The five-day Budget session of the Delhi Assembly began on Monday with the address of Lieutenant Governor Anil Baijal, his first speech to the legislative House since assuming office in December last year.
Budget session start with the L-G’s address (the President does the same for Parliament sessions and governors in states). The speech, which is prepared by the state government and cleared by the Cabinet, is a window to the government’s functioning and plans.
Baijal’s speech stayed away from raising ‘controversial’ issues, especially those that led to repeated confrontations between the Delhi government and the Centre.
In the last year’s speech, then L-G Najeeb Jung had prominently mentioned the legislative Bills pending with the central government. “My government seeks greater support from the Central government in order to cater better to needs of the people of national capital territory of Delhi,” Najeeb Jung had said last year before ending his speech.
However, despite the fact that Centre’s approval is still awaited on almost all of those bills, the issue find no mention in Baijal’s speech.
Unlike the “tumultuous” relationship between Jung and the AAP government, Baijal has had a “smooth” run ever since he took over from Jung in December. Baijal has cleared some critical projects of the AAP government over the past one month.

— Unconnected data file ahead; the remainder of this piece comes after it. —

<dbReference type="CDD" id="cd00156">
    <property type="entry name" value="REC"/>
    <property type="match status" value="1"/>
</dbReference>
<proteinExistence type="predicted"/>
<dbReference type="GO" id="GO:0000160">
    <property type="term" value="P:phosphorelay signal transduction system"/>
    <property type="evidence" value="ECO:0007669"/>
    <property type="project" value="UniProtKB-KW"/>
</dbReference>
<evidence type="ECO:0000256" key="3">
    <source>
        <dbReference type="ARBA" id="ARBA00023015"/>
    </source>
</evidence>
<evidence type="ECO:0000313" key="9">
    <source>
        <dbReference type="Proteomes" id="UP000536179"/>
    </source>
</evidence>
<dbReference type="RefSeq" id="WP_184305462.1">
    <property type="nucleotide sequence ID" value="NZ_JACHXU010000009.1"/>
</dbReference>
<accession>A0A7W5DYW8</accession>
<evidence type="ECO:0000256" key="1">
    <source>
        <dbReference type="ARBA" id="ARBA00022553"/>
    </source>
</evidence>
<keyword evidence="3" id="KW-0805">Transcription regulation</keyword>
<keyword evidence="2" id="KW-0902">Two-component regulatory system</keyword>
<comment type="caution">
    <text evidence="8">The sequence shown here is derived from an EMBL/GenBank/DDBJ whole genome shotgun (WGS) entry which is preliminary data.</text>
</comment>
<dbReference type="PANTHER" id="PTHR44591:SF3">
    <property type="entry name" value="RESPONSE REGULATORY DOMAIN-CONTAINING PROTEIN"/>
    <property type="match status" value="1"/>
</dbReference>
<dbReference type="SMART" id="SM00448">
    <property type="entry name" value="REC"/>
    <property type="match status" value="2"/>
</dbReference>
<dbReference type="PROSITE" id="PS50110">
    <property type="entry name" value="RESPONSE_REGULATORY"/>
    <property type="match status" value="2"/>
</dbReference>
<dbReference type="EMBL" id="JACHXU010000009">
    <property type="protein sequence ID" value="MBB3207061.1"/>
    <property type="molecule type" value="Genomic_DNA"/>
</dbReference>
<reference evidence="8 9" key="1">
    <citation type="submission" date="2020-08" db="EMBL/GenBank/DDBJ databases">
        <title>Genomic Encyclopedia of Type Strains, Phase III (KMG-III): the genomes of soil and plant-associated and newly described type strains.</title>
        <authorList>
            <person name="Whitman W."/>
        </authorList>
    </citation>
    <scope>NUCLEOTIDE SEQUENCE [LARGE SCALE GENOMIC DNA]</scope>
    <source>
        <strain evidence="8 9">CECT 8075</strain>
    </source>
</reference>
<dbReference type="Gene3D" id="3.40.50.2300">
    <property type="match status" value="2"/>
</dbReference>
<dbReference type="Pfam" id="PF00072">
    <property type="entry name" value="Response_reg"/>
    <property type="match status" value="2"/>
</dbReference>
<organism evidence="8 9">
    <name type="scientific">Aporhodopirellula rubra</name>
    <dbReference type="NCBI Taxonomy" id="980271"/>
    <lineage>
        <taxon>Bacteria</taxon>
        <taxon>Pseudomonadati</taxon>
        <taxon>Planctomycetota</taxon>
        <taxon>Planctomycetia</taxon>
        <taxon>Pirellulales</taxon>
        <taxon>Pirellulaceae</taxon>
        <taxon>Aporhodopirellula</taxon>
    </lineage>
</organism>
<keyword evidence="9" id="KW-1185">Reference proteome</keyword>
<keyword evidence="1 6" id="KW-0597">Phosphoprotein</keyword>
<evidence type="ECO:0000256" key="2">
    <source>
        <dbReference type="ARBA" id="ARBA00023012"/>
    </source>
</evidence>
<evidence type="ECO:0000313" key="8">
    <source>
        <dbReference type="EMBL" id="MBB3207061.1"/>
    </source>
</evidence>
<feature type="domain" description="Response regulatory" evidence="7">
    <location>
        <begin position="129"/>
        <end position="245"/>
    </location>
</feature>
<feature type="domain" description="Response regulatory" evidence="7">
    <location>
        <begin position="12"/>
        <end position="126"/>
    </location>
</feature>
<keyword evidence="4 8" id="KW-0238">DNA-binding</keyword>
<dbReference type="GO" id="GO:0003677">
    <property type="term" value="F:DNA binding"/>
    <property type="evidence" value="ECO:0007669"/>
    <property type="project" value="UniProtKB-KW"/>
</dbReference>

While technically the L-G sticks to the script as it is the “prerogative” of the government to outline its priorities through the L-G’s speech, officials said objections could be raised by people holding the chair in terms of language and choice of words. “Such small changes are fixed informally,” an official said.
Besides enlisting government’s achievement, the L-G’s speech also reflects upon the future plans of the government. Last year, Jung spoke about rolling out 1,000 buses, installation of CCTV cameras on buses and elsewhere, especially to ensure women safety, providing a health insurance scheme, opening Aam Aadmi canteen among others. However, the speech this year does not mention the fate of these projects.
Though the government described odd-even and car-free days as game-changing tools to curb pollution in the city, the measures did not find space in L-G’s speech.
In terms of length, Baijal’s speech was also printed in 32 pages, like Jung’s address last year. However, the speech this time was shorter by about 1,500 words.